• Why are people buying from you?
  • What benefit do you offer that convinced them to work with you?
  • Which channels brought in the most engagement?
  • What topics have engaged them the most (so you can start building your website content)?

In most cases, your initial GTM strategy and ICPs won’t be 100% off the mark. But once you start attracting customers, you’ll have a clearer idea of which hypotheses are working and which ones you need to adjust or discard.

Because of this, you’ll also start to place a greater priority on lead qualification, simply because you know what a qualified lead looks like. This strategic decision is a key first step toward an automated, seamless inbound engine. 

2. Inbound engine & flywheel

The nearbound-to-inbound leap involves first steps toward generating a consistent, moving pipeline. As you learn more about your customers, you’ll have the insights necessary to expand past a simple scheduling tool into a more sophisticated inbound engine: 

  • Content on your website to attract and provide value to visitors
  • Easily accessible conversion forms for those who want to learn more
  • Nurture emails to continue engaging and educating these leads
  • Lead qualification systems to determine whether they’re ready to buy
  • Automated routing and scheduling to connect them with the right internal contact

While this system will operate slowly at first, as you move from 10-50 inbound customers you’ll notice more leads coming in and through. Over time, prospects will find your website on their own, and you’ll start building a distinct, reputable brand.  

3. Sales support

No matter how many inbound leads you generate, without consistent support from your sales team, they’ll never convert into customers. As more inbound leads come in, a one-person sales team can’t handle that influx (especially if that single person is the founder). 

While you’re likely still primarily a founder-led sales organization at this stage, you’ll need additional salespeople—perhaps even a dedicated inbound sales rep. Otherwise, sales will bottleneck their own pipeline, and marketing results will decelerate.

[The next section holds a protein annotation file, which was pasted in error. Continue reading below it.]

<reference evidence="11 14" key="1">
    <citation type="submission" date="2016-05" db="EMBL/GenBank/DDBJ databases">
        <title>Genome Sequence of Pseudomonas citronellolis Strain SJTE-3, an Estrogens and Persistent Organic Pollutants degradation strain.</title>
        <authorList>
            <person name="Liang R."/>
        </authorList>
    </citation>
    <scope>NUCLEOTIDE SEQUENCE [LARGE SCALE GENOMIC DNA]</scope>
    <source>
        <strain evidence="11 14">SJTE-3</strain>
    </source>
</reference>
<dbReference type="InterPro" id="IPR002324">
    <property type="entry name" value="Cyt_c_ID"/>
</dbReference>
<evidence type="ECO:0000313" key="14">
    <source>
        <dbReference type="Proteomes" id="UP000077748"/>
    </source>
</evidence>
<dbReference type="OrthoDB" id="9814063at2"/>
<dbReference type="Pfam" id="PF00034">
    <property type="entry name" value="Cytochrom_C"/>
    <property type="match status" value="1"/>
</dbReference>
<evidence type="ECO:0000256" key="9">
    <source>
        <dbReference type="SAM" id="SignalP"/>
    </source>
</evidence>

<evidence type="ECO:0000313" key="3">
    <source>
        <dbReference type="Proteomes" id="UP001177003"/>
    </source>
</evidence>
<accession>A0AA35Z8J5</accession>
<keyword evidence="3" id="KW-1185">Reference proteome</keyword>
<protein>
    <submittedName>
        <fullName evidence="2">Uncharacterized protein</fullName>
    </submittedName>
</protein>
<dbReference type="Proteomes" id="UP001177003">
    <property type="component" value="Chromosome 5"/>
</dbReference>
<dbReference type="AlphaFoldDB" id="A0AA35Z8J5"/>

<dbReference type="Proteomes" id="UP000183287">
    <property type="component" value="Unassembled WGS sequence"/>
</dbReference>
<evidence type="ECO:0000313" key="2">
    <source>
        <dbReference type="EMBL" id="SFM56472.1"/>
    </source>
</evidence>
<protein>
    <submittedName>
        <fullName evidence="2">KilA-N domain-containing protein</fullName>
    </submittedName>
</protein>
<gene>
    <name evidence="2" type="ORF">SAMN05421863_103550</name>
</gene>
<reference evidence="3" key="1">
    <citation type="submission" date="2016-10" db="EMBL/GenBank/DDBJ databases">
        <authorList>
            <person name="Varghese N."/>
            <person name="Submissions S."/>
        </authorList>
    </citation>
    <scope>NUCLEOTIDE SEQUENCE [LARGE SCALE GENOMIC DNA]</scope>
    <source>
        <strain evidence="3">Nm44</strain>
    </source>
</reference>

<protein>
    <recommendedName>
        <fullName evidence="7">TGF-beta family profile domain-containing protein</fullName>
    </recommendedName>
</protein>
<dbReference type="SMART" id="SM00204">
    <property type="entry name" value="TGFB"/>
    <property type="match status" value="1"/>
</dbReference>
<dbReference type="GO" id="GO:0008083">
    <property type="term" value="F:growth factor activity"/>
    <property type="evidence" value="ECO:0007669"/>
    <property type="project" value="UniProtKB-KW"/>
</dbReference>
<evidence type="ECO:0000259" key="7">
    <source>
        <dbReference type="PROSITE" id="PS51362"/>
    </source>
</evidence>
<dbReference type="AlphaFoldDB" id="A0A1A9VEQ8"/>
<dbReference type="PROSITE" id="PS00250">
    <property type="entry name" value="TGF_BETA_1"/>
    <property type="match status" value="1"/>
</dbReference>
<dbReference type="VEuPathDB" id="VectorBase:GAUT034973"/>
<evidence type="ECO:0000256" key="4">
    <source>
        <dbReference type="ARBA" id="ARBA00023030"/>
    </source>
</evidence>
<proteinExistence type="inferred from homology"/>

Additionally, developing a stricter qualification flow can help limit sales interactions to only those prospects most likely to convert. If expanding your sales team is not an option, direct your sales efforts toward the conversations with the highest value. 

4. Basic automations

Although you probably won’t have a robust, automated inbound engine at this stage, you’ll start making first steps toward automation:

  • Lead data is automatically funneled into your CRM—and enriched with third-party insights
  • Leads are automatically qualified and routed to the right point of contact based on 
  • Leads schedule meetings through built-in calendar tools—no going back and forth to find the time

As you start becoming more sophisticated, you’ll probably start experiencing the challenges of integrating various point solutions and getting them to work in tandem without breaking. This is where choosing an integrated solution—like Default—is helpful, because you have all your inbound capabilities there in one centralized system. 

Final thoughts on making the leap from nearbound to true inbound

As you move from 10-50 inbound leads, you need a platform that gives you a clear idea of what’s working. That’s when you know it’s time to pour more gas on the fire. 

Our most successful customers treat the inbound process seriously from Day 1, giving them the foundation to achieve rapid growth and scale. They have proper tooling and data structure and a sophisticated, but focused, tech stack. Default is the perfect choice because while we’re built to scale, you only have to use the capabilities needed at your stage of growth. 

Use Default to make the transition from nearbound to true inbound seamless and easy. Get started with a demo today.

Inbound Basics
Stan Rymkiewicz
February 6, 2024
5 min